In this age of environmental crisis, it is key that farmers minimise any run-off from their land, as it can clearly affect water quality if it contains traces of fertilizers, pesticides or animal waste. These obviously contribute to a lowering of the water quality in rivers and streams. In the UK, over 40% of such water is still ranked as bad or poor, so this is an area where improvements urgently need to be made.
Agricultural intensification has become more widespread, causing deterioration in soil quality, a reduction in biodiversity and extensive deforestation. Given that this form of UK farming system has become the norm in many regions, it’s a question of urgency that steps are taken to assess the risks and implementation of environmental improvements take place. Suggested measures include mixed farming (with grass-based feeding) and agroforestry, in which crops are planted among trees. In short, a greater agroecological approach to large-scale farming.
Post-Brexit labour shortage
The National Farmers Union has commented that only 1% of the 60,000 seasonal workers picking fruit and vegetables last year were British. The other 99% came from Eastern Europe, in particular, Bulgaria and Romania.
Any shortfalls in casual labour caused by the impact of Brexit may have catastrophic effects on the fruit industry – larger producers may be using state-of-the-art hydroponic poly-tunnels to ripen their produce, but soft fruit is liable to rot if it isn’t picked. The chief executive of the Berry Gardens growers cooperative, Jacqui Green, said that there has already been a 30 to 40% shortfall in labour this year.
Agricultural intensification has become more widespread, causing deterioration in soil quality, a reduction in biodiversity and extensive deforestation. Given that this form of UK farming system has become the norm in many regions, it’s a question of urgency that steps are taken to assess the risks and implementation of environmental improvements.
Getting a fair price for dairy
As demand rises, global milk production is increasing, and the UK dairy industry is having to manage that rising demand. Even though plant-based milk alternatives have become very popular in the UK over the last five years, milk drinkers are still a loyal bunch, judging by a report from last year. It highlights that 87% of dairy customers still drink cow’s milk, while 94% buy cheese and 78%, yoghurt or creme fraiche.
This volume growth poses multiple challenges for suppliers, not least, the fact that their margins are squeezed to the limit by powerful customers like supermarket chains, who often use dairy as loss leaders in their price wars.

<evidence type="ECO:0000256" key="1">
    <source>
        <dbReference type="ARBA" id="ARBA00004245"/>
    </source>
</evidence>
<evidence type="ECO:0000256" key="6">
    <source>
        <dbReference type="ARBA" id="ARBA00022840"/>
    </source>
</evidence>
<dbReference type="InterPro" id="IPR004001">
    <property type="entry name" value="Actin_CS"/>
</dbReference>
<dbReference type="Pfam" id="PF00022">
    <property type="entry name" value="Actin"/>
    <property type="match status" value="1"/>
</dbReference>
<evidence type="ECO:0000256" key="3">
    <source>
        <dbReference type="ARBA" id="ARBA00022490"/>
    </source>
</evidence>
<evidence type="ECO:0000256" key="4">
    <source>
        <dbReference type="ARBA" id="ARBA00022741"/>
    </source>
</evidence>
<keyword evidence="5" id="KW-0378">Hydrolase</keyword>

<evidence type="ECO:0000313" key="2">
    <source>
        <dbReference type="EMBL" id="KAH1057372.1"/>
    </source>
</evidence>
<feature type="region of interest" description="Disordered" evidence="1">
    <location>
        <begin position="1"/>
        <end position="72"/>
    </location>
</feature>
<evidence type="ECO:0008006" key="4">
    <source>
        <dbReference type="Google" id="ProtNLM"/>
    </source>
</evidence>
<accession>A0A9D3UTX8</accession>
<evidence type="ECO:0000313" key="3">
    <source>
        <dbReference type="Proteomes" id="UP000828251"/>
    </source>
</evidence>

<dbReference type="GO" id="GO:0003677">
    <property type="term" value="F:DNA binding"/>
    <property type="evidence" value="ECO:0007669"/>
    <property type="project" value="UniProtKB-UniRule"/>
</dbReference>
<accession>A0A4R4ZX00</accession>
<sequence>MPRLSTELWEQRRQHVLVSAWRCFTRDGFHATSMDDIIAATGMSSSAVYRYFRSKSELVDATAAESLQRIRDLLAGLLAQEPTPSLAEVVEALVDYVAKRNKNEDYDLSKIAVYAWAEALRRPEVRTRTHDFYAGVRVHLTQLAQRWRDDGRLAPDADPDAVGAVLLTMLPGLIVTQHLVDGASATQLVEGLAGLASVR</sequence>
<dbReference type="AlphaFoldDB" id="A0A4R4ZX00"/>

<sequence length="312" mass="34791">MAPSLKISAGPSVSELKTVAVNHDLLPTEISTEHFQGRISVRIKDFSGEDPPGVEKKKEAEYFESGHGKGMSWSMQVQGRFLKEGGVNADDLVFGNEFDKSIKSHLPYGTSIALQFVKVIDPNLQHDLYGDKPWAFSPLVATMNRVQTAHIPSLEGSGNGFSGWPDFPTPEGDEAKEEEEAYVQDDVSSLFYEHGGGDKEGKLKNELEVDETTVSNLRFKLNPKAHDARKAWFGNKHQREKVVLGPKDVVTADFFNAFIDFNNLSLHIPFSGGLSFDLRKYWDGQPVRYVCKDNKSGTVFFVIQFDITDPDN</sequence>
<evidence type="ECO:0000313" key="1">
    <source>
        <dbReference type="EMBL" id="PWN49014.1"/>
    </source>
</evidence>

What UK farmers really need more than ever is a longer-term strategy for the dairy sector, as this offers greater potential for improvements in areas such as integrated supply chains, forward contracts (where milk prices can be predictable as opposed to being buffeted by short-termism), fixed-margin contracts of a longer duration, and the benefits of fixing a long-term price for milk which truly reflects production costs.
A gene responsible for drought resistance in barley was recently found, and it is likely to form an important part of a future-proof defence against the effects of climate change. The funding of this kind of research in agribusiness is crucial for the long-term robustness of cereal and crop-growing in general. Only last year, the European cereal crop was seriously affected by a lack of water. Given that prolonged, dry and hot Summers are practically certain to become the norm, preventative measures are needed to prevent severe impacts on yields and quality. As climate change becomes embedded in planning scenarios, maintaining continuity of supply becomes the highest of priorities.
Agri-business and funding: the Brexit effect
Once the UK leaves the EU, there are concerns that farmers will face an influx of poor-quality food imports to compete with (presumably including the notorious ‘Chlorinated’ Chicken from the USA). Politicians and UK farming insiders have recently had very different perspectives on prospects for crop growers and livestock producers once we leave the European Union.
Minister of State at Defra, Michael Gove, is emphasising that, as long as farmers embrace post-Brexit market conditions, they will prosper. That’s a moot point right now, but the National Farmers’ Union is in the background, warning about the chances of import standards being slackened once the UK is out.
UK Farming has always faced varying challenges caused by climate, market conditions and labour supply. These challenges are ever more present as we approach the third decade of the twenty-first century.